Considerations for Confined Space Safety in the Oil and Gas Upstream Industries


Despite many precautions being taken, the fact remains that working in the upstream oil and gas industries remains hazardous, and unfortunately there are fatalities every year all over the world. This is in spite of government regulation in many countries and the obligation of many companies to provide ample safety training for their employees.

There are several hazards that confined space workers in oil and gas upstream need to bear in mind. Acknowledgment the unique environments that these members of staff are working in can help tailor the correct training which will in turn help protect more lives and avoid a high number of fatalities every year.

Firstly, it is necessary to consider that in many cases, gas and other toxic vapors are behind the fatalities in these industries. Unlike in other sectors, confined space work here involves being in environments which are naturally high in gas and other vapours which can be dangerous for human health and can cause loss of life.

In addition to this, it is important to note that the build up of gas in confined areas can result in explosions; these and the inhalation of toxic gases are two of the leading causes of fatalities in the upstream oil and gas industries.

However, the largest number of accidents resulting in loss of life around the world in these sectors is those in confined spaces being struck by falling objects. This raises several issues which need to be addressed by appropriate planning and confined space training.

The first of these is that the build up of gas can actually cause objects to be moved and to fall, and explosions can also have the same effect. It is important therefore to maintain a safe working environment so that there is no such build up of explosive substances so that an explosion will not occur and harm workers, whether directly in the blast or through falling objects and debris.

Secondly, workers need to be adequately protected with the right protective equipment so that they are less likely to suffer injury should such a circumstance arise and they are stuck by a falling object.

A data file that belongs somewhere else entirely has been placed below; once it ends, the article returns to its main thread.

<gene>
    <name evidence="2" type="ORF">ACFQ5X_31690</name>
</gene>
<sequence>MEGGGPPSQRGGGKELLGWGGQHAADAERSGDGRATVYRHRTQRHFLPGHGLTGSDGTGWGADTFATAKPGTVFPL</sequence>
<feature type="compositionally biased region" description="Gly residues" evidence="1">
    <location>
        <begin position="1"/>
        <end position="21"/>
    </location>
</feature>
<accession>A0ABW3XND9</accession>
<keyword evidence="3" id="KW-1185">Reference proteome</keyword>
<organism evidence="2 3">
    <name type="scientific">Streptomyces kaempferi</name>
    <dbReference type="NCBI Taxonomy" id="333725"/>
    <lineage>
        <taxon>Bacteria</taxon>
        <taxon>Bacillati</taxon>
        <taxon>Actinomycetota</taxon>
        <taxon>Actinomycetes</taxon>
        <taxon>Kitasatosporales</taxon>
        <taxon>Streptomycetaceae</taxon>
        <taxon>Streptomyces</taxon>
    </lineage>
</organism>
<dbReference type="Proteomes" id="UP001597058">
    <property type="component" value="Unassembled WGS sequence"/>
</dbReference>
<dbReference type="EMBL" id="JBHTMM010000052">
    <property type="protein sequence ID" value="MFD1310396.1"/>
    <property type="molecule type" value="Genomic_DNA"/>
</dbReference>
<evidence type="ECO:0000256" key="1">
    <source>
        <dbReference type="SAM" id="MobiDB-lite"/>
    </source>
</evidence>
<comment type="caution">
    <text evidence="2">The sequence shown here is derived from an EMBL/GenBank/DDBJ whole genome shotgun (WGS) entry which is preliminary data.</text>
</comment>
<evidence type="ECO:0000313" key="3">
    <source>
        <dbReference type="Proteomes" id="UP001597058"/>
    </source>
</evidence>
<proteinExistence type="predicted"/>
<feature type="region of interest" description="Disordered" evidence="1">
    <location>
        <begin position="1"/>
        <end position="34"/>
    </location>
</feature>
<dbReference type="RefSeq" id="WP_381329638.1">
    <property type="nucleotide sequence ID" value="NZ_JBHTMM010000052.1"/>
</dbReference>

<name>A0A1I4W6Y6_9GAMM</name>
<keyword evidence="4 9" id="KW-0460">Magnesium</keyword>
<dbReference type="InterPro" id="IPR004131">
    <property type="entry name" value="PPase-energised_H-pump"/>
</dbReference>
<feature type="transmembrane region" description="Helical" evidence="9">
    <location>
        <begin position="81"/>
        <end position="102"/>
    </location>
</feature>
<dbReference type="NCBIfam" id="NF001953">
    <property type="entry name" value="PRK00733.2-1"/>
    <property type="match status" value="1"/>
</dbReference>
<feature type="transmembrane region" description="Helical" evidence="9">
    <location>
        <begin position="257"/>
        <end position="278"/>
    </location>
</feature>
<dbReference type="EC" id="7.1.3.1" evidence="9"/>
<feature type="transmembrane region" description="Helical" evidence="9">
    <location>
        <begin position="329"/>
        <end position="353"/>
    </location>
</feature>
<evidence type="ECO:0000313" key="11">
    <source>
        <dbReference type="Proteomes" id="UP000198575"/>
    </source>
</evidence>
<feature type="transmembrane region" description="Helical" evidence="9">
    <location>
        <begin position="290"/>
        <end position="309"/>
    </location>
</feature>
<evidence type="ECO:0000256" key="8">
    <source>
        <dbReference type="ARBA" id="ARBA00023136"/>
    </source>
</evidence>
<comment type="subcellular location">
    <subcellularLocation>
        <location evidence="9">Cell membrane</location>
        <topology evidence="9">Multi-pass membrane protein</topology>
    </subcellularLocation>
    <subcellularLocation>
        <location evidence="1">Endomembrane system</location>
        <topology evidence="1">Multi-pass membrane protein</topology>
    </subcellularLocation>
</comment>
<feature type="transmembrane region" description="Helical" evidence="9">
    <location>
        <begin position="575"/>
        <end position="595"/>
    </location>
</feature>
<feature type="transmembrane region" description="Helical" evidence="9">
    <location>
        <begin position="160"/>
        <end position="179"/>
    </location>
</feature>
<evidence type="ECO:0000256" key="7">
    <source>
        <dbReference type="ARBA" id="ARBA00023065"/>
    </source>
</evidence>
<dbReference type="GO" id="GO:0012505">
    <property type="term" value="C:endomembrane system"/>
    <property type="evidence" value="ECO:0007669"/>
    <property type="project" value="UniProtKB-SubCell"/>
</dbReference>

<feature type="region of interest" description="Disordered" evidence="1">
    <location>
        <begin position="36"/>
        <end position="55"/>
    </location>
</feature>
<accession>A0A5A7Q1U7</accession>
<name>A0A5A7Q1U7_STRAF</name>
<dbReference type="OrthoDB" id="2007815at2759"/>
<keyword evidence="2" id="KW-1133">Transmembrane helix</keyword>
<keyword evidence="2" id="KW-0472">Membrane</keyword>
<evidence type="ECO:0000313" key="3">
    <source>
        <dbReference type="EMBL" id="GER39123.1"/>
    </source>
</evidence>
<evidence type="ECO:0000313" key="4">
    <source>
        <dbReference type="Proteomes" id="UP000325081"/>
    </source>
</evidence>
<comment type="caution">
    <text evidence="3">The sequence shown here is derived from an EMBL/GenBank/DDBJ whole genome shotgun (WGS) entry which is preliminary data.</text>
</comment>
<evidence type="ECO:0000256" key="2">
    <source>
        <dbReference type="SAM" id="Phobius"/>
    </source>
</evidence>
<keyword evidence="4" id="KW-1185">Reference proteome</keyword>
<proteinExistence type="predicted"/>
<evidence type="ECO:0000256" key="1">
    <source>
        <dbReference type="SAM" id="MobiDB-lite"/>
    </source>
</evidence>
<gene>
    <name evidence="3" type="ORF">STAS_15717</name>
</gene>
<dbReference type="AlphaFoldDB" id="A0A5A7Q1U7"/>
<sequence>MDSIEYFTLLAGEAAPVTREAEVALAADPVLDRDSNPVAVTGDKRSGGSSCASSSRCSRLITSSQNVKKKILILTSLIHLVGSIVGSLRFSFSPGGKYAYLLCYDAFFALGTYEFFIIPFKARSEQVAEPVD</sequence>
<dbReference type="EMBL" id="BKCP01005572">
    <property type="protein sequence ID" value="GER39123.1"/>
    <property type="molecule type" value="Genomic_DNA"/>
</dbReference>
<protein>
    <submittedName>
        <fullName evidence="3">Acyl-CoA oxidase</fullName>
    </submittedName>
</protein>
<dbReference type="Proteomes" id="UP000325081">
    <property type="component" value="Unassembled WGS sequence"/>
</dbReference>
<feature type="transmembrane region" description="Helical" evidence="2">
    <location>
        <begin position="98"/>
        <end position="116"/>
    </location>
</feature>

Adequate confined space training will make sure that workers are also able to adequately assess the environment they are working in to detect any unstable objects that can strike workers, as well as monitor the build up of gases in the area in which they are working. Training will also ensure that they are aware of what to do in an emergency situation.

There are also some other considerations that those working in these particular industries need to bear in mind. As well as being adequately trained in monitoring gas and vapour build-up, it is important to be aware of other items in the area that can lead to explosions, structural damage and fatal accidents in the workplace.

This includes the use of electrics near sources of gas or other vapors. As gas is a substance that is present in the industry on a wide basis, many employees can become complacent about it, therefore confined space training should ensure that all workers are fully informed on just how dangerous a substance it really is and how it can endanger human life in numerous ways.

Many staff working in the upstream gas and oil industries also tend to work long shifts, which can mean a higher capacity for errors to be made due to tiredness and lack of attention. Again, regular and focused training can help raise awareness among employees so that fatal lapses in attention result more rarely.

On top of this, it is critical that adequate planning, prevention, rescue measures and provision of personal protective equipment are all ensured to a sufficient level to mitigate some of the major risks that these hazardous environments present.

Source by Nick Aris


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